Free Ruby code


  • Applied Mathematics coded in Ruby. So far, only very limited material is presented, all collected in a Ruby module named AppMath. This is intended as a field of experimentation to find out and define coding conventions and tools which allow algorithms of applied mathematics and physics to be written in a manner that the precision, that is the number of digits allowed for the significand of a real number, is completely open. In the present system, one needs a single statement R.prec = 100 (for instance) to enforce throughout a floating point number representation using 100 decimal digits for the significand of a real number. A statement R.prec = 0 lets all real values represented by the standard Ruby type Float. Notice that this is a fixation that is valid for all floating point calculations, so that the precision has not to be inputted in each function call. The user-interface is very much simpler than that of the GMP library. Efficient arbitrary precision arithmetic is a very special topic. The deeper functionality of class R (a class, what else?) is implemented on the basis of class BigDecimal and module BigMath created by Shigeo Kobayashi. What I added was an implementation of all elementary transcendental functions by rapidly convergent series and a unification of R and Float (by extending the interface of Float) so that in designing an algorithm one has not to decide which kind of floating point machinery (and precision) to use for execution. Notice that in R (and in the extended Float)the traditional functions are methods, so that we write x.sin and not sin(x). It is hard to believe how much this adds to the readability of algorithms! The easiest way to test the present code system is to download the zip-file all files zipped and to unpack it into a directory from which you can access ruby.exe. For some programs one needs also Tk. There are presently three applications rnum_app.rb, linalg_app.rb, and kepler_2d_app.rb which allow several selections. For a fast and convenient information, visit the auto-generated documentation files (rdoc files) for the various *.rb files to which the following points refer. Notice that this kind of documentation allows reading the code for all methods and other definitions. That of method step! of class AppMath::Kepler2D is particularly beautyful.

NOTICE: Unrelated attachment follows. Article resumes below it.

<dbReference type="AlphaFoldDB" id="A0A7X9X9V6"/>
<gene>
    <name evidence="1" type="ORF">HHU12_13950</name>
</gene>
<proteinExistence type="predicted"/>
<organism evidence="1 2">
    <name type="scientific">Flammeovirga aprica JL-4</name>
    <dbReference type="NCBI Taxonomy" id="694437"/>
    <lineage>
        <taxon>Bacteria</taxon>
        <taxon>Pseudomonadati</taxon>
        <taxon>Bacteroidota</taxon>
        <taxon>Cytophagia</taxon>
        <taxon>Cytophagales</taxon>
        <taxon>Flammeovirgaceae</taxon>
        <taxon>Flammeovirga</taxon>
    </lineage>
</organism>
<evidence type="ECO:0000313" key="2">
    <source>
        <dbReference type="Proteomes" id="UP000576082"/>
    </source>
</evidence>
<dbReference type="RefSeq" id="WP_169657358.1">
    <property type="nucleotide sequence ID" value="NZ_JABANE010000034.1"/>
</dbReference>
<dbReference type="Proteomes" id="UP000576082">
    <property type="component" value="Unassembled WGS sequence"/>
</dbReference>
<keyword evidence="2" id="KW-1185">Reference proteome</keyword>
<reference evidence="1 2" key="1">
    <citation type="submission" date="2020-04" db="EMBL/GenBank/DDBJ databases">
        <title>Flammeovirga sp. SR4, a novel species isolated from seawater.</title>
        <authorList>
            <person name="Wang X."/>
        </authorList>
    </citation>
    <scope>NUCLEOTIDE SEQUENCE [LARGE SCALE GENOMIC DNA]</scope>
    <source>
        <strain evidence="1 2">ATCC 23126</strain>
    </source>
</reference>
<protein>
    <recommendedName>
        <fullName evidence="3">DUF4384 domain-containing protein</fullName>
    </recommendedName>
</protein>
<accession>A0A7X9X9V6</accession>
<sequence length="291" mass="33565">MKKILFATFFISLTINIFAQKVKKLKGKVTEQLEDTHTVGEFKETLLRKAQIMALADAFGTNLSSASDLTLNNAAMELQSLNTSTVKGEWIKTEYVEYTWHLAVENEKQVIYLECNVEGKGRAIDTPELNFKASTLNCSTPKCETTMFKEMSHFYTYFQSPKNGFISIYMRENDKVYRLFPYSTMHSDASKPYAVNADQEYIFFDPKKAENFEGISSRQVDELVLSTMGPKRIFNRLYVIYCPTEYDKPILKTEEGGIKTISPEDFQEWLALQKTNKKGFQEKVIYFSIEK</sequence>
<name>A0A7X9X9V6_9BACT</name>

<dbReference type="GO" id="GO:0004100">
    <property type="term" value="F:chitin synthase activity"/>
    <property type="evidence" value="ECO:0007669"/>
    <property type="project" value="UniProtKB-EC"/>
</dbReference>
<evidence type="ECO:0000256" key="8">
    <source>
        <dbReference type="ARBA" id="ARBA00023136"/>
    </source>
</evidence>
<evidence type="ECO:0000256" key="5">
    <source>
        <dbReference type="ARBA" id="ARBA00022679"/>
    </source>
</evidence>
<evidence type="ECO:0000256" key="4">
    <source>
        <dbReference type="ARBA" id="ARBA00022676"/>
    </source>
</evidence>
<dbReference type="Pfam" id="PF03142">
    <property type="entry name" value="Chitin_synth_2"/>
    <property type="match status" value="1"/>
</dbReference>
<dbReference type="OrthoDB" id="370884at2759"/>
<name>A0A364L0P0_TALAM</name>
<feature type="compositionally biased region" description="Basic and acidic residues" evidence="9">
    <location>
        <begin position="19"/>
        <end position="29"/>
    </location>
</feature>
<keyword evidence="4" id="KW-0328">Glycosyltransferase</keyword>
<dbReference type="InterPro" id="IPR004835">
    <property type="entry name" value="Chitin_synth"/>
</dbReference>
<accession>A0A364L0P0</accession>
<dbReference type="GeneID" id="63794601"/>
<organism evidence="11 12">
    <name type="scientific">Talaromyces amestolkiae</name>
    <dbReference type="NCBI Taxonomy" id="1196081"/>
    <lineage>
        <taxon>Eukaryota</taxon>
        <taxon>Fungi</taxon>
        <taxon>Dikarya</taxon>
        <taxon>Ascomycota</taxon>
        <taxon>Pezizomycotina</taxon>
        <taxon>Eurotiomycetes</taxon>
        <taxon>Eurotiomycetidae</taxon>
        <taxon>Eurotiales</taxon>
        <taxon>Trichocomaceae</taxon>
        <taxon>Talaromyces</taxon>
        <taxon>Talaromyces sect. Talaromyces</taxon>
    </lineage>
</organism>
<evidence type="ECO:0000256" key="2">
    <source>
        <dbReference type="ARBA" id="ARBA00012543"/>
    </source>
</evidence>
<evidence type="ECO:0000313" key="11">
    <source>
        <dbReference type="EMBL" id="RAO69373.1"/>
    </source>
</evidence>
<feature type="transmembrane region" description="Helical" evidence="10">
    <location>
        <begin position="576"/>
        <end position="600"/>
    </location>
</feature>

• Real number class R for arbitrary precision arithmetic and transcendental functions. rdoc files
  • Complex number class C for arbitrary precision complex arithmetic and transcendental functions. rdoc files
  • Extending class Float in order to provide all methods of R rdoc files
  • Classes Vec and Mat of vectors and matrices which cooperate with R and C. Includes singular value decomposition (SVD) of real matrices (unfortunately not yet for complex matrices). rdoc files
  • Classes Graph and Graphs for graphical representation of functions via Tk. It is striking to see the standard functions like sin or erf be graphically represented (see the screen shot functions) when the algorithms for their evaluation are forced to use only two-digits accuracy! rdoc files
  • Class Iv of real intervals rdoc files
  • Class Ran of random generators rdoc files
  • Classes R2 and Kep2D dealing with the two-dimensional Kepler problem. Here, the quantities, which for exact dynamics are constant in time (energy, angular momentum, Runge-Lenz vector) are shown graphically for a time-discrete simulation by means of the direct midpoint integrator. See the screen shot Kepler. It turns out that the non-constancy of the angular momentum in the simulation is always by numerical noice (and thus becomes arbitrarily small by working with 100 digits, 200 ditgits, .... For the other quantities there are deviations from constancy which are due to the integrator mehod. These become aritrarily small only if the time step of the simulation becomes aritrarily small. rdoc files
  • Now all this stuff is also on the RubyForge server packaged as a gem named appmath-0.0.1.gem which is very conveniently installed on any computer which runs RubyGem. See Applied Mathematics.